Bagworms

The Bagworm, Thyridopteryx ephemeraeformis, often gets mixed up with the fall webworm. Their life cycles cross paths during the summer months. They not only differ in their appearance, but they differ in the type of silken structure that they produce. The bagworm caterpillar is dark brown and forms a cocoon-like bag that hangs from the host plant, while the fall webworm is yellowish or lighter brown covered with long silky gray hairs that builds a larger silken tent over the branches of the plant where they feed.

The eggs usually hatch in June and come from last year’s old bags. The new born caterpillars will start to form small bags on the outer foliage on plants in full sun. The new bags are covered with plant parts from the host plant that they are feeding on throughout their life. One generation occurs each year.

The bagworm moth can cause serious damage to many types of plants. It feeds on cedars, arborvitaes, junipers, Leyland Cypress, white pines and other conifers. They have been known to feed on many broadleaf trees and shrubs including sycamores, rose, elm, locusts, willows, oaks, maples, and many more.

The damage is most serious and obvious on foundation conifers, such as arborvitaes and junipers. They may defoliate branches or even entire plants. On very large deciduous trees and shrubs, defoliation is usually less evident.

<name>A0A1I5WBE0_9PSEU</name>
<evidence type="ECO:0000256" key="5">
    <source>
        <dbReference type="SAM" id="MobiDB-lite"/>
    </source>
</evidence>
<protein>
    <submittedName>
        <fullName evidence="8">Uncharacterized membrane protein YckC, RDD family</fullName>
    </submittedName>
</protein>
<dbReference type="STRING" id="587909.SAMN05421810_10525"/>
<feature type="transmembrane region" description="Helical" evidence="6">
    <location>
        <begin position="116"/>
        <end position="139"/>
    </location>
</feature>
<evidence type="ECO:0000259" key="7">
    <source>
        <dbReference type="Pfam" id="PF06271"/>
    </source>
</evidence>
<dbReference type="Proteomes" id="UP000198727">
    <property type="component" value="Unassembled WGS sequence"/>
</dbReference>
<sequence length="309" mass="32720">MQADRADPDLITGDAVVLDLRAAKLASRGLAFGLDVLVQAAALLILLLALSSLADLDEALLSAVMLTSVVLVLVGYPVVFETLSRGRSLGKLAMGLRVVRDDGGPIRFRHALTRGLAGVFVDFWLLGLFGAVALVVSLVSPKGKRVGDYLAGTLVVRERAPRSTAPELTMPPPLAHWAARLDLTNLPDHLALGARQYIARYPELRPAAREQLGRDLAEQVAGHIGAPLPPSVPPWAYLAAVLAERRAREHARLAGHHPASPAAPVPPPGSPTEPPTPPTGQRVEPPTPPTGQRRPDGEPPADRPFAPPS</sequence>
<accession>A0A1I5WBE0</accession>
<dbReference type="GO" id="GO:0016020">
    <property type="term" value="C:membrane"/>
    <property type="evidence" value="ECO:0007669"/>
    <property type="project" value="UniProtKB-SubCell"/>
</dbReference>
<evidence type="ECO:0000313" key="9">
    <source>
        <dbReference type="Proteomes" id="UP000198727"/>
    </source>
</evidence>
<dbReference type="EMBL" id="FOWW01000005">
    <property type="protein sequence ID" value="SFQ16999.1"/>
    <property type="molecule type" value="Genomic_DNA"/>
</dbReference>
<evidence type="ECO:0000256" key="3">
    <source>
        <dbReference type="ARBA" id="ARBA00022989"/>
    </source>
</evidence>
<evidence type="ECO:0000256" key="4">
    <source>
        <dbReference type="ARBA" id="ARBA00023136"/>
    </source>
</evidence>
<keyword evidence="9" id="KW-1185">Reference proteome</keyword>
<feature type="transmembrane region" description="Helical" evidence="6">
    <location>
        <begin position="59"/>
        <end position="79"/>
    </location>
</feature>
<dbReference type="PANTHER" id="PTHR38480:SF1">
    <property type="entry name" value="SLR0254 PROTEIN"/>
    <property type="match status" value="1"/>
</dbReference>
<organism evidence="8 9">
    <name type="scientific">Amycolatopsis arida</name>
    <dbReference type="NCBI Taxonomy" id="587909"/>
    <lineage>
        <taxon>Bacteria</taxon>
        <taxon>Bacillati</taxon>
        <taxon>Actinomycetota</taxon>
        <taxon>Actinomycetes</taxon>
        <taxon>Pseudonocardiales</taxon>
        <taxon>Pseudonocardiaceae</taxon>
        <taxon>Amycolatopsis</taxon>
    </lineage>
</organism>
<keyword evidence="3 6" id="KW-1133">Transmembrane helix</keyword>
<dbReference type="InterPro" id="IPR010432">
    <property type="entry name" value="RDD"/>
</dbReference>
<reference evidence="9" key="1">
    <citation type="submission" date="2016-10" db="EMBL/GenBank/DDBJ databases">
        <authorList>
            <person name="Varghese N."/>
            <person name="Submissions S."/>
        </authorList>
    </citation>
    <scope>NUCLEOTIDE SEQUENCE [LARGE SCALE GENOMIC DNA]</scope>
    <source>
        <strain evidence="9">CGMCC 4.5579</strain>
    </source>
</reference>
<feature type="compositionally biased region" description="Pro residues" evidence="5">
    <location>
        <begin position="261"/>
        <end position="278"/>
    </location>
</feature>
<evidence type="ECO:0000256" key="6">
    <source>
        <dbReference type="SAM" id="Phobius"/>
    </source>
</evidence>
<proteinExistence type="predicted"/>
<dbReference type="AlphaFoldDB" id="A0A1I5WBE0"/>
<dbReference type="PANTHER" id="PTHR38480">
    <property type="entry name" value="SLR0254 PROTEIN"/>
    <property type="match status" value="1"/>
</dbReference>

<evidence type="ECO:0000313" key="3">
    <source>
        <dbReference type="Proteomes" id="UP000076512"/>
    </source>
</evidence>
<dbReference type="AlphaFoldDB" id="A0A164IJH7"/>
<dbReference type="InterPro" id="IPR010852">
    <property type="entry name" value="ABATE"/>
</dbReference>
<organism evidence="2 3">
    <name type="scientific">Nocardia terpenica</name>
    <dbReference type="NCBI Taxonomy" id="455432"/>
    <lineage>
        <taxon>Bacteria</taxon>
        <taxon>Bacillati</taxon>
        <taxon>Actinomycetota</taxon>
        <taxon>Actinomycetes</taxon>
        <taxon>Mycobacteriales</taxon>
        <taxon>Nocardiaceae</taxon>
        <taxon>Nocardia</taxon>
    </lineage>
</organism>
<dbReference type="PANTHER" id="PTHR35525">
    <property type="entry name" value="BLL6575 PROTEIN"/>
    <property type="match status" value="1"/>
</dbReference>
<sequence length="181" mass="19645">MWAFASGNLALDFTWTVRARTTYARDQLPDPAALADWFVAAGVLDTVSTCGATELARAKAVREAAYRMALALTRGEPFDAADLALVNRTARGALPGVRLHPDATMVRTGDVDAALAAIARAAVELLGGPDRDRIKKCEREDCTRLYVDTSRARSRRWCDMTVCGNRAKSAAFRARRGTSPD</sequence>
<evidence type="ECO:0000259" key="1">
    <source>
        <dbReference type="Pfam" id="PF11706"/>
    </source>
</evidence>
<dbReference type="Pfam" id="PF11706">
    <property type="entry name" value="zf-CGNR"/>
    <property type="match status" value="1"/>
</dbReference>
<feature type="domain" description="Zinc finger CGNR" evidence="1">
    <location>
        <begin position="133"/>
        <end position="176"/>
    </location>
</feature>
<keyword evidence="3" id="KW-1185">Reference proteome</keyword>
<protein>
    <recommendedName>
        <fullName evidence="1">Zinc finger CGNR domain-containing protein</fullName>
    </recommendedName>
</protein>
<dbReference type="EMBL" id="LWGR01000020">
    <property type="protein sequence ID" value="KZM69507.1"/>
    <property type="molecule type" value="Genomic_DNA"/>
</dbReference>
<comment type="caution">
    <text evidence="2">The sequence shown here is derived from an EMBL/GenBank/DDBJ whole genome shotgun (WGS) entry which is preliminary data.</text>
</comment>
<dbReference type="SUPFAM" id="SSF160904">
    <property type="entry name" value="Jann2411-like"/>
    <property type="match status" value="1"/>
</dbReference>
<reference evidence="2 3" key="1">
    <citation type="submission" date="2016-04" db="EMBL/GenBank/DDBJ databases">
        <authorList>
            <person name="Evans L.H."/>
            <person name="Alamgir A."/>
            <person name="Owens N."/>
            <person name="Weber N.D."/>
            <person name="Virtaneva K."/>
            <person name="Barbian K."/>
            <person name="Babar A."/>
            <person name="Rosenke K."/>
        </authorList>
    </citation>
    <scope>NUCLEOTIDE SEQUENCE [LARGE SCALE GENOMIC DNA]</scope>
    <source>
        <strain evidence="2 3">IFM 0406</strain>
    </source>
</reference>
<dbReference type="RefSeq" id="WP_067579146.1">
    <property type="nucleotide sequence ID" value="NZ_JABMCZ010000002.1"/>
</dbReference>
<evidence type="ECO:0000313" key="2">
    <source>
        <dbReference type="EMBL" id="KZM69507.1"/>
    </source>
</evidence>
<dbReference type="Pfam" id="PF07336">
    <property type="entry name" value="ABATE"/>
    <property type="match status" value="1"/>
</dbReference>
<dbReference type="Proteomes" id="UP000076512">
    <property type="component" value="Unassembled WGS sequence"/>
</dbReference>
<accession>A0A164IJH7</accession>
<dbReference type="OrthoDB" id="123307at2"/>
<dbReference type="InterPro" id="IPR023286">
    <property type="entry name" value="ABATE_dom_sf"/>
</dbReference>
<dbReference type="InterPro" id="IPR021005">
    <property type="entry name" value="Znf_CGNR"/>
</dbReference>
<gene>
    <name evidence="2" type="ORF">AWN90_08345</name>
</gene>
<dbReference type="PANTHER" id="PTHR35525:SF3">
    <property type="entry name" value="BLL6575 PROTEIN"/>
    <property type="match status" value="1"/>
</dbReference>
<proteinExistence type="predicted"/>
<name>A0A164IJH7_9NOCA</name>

How can Virginia Green help?

In light infestations, they can be handpicked and destroyed. With heavy infestations you normally see around this time of year,  Virginia Green can treat with an insecticide. Treating infestations in the early summer when they are first noticed is important. Once treated the bags may remain on the plant and take years to disappear, but the caterpillar is dead.

How do I know if the old bag on my plants have eggs in them or not? Old bags usually look grayish or brown. Active bagworm bags have green plant material attach as camouflage on the outside. The larger bags are usually one to two inches are the ones that might have eggs in them. These bags tend to be higher up on the host plants. When they hatch out in late spring and you see little bags hanging on the outside branches of the host plants, then you know you have active bagworms. We at Virginia Green can be out to treat these pests in our from Round 4 – 7 Tree and Shrub applications. Call or contact us for a free landscape inspection of this camouflaged pest.